After weeks of intense criticism over the White House handling of security for the Benghazi consulate before, during, and after the terrorist attack that killed four Americans, including Ambassador J. Christopher Stevens, the Senate will begin holding hearings in less than two weeks to get answers on all of these questions. The House has already begun an investigation through the Oversight Committee, but the State Department has refused to fully cooperate with either — at least until now. For the first time, State has agreed to allow Senators to view diplomatic cables and other documents related to the failures surrounding the Benghazi incident, for a limited time.
How limited? They can only access the documents while they aren’t within a hundred miles of them:
Under pressure from senators, the State Department is allowing some lawmakers to look at cables and other documents related to the Sept. 11 attack on the U.S. mission in Benghazi, but only today and tomorrow, when most senators are not in Washington. …
“To facilitate your committee’s work, we want to offer you and other members of the committee the opportunity to review these cables and memoranda. This set of material contains classified and other sensitive information… Mindful of these concerns, the Department is prepared to make copies of these documents available for the committee’s in camera review.”
One senior GOP Senate staffer told The Cable that State is only making the documents available for senators and committee staff to view today and tomorrow, which won’t actually allow the members to prepare for the hearing. Staffers for committee members are also not allowed to see the material.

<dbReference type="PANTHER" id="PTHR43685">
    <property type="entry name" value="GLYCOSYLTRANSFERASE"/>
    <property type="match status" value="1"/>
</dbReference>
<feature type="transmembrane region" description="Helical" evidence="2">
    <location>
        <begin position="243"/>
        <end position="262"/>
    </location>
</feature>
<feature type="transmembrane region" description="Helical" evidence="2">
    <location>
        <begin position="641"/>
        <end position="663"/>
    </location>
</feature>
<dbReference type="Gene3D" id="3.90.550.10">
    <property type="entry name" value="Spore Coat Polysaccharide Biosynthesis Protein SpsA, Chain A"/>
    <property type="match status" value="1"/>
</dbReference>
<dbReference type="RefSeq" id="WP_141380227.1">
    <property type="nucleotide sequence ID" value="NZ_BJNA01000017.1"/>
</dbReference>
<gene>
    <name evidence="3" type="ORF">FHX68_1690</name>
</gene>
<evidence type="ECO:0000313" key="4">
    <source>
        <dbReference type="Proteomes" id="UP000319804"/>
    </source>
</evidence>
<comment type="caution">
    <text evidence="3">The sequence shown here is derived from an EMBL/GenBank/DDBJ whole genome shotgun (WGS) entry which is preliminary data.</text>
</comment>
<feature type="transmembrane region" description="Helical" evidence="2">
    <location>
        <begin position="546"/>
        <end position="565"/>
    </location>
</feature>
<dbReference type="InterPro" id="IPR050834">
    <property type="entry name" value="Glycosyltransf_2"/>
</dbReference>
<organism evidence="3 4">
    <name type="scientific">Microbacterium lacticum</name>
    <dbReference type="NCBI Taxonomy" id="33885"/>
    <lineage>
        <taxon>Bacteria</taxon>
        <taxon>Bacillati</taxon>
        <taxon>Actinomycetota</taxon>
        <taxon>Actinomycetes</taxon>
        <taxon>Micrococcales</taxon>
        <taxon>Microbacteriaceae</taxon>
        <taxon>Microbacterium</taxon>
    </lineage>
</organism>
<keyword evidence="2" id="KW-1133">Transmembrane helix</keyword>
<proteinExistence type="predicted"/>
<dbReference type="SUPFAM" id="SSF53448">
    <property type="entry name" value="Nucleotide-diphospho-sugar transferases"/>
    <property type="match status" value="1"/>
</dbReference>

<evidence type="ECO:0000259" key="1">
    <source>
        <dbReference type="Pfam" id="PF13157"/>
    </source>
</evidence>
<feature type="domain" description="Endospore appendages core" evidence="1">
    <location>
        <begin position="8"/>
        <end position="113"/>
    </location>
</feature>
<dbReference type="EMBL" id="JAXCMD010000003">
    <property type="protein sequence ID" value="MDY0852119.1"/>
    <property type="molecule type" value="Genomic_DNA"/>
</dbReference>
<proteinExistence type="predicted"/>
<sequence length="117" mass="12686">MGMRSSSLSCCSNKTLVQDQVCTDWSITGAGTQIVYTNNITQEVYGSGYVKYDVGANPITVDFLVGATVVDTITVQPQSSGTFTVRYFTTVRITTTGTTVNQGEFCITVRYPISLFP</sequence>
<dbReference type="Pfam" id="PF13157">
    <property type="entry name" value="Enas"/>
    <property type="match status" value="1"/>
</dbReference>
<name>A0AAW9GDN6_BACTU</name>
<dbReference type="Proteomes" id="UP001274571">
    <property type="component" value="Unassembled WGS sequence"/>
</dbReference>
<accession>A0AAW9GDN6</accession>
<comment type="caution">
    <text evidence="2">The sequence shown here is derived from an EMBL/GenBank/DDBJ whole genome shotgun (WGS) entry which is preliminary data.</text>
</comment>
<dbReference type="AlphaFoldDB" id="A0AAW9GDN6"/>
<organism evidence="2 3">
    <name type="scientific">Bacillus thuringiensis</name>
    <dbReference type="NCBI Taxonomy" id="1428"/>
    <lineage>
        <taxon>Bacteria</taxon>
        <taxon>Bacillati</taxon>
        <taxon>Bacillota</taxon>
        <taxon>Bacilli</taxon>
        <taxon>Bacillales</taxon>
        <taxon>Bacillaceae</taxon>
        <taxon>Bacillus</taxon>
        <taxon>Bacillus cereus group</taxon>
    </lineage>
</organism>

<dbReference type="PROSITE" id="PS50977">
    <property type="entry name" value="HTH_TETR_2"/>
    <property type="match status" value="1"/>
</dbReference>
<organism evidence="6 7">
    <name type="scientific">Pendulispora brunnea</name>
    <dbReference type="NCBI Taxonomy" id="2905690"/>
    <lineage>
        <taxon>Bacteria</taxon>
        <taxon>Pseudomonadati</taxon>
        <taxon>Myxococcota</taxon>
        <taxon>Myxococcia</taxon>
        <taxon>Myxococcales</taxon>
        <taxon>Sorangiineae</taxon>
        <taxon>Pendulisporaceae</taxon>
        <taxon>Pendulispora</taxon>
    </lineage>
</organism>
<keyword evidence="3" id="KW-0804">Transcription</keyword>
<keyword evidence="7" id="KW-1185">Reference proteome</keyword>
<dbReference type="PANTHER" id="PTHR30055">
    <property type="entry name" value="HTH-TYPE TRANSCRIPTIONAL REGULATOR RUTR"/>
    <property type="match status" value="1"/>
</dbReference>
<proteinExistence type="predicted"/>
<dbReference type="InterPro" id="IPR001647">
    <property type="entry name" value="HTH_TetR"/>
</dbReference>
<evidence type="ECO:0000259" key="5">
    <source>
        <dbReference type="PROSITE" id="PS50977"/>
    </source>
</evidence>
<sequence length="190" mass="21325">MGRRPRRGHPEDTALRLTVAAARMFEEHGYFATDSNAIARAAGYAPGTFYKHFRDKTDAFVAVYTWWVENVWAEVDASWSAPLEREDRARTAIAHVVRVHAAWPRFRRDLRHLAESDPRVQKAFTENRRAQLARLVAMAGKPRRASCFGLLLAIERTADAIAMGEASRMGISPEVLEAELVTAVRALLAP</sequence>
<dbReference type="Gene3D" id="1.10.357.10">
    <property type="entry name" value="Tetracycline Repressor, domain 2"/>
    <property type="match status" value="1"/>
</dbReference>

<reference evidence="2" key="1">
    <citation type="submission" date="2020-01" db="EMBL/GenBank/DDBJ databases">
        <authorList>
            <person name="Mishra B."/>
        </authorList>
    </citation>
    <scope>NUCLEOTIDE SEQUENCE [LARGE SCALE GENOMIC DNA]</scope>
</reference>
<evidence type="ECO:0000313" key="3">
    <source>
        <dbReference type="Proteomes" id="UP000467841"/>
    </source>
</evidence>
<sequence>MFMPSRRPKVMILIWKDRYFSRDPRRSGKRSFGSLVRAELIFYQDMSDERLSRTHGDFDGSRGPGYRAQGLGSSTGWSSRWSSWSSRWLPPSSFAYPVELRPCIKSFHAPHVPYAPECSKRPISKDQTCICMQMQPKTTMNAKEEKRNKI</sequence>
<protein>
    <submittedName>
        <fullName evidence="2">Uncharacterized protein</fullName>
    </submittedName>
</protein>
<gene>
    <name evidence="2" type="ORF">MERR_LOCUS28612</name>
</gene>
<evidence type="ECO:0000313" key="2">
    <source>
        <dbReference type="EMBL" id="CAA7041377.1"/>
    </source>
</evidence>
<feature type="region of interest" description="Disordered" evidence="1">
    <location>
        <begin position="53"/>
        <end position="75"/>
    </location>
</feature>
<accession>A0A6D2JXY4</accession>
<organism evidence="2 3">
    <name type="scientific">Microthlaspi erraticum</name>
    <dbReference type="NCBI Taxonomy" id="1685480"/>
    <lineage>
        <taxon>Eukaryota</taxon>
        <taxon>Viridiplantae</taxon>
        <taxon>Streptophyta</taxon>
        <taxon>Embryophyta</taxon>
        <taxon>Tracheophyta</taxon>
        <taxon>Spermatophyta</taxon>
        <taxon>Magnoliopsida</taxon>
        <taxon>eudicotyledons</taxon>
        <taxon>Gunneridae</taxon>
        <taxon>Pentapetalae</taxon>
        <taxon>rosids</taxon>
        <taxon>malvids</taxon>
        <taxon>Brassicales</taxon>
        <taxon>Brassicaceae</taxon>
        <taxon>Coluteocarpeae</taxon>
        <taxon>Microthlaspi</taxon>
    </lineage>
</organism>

“Funny since no member is in town,” the aide said. “The timing and limited access clearly demonstrates the administration cares more about playing politics with the tragedy than accepting responsibility.”
Bob Corker and Johnny Isakson have sent a letter to Hillary Clinton demanding that the State Department release the documents fully to the Senate Foreign Relations Committee, which oversees State and which will conduct the investigation. Committee chair John Kerry had already written his own letter requesting access to the documents, which apparently produced this rear-end-covering exercise of hide-and-seek during the Senate recess.
That has some interesting ramifications, too. Clinton has insisted that she will leave the State Department by the end of Obama’s first term. Kerry has been widely rumored to be Obama’s first choice to replace her. If that’s the case, don’t expect Kerry to press too hard on broadening the faux access that State has granted to Senators while they’re out of Washington, and don’t expect Kerry to press too hard at all on the failures surrounding Benghazi.
The Senate Foreign Relations Committee is entitled to full access to those documents. So is the Oversight Committee in the House. The State Department answers to Congress, and cannot withhold documents and testimony relevant to an investigation for long. It will probably take subpoenas to pry them loose for any significant access, though, and that means that the only meaningful investigation will take place in the House.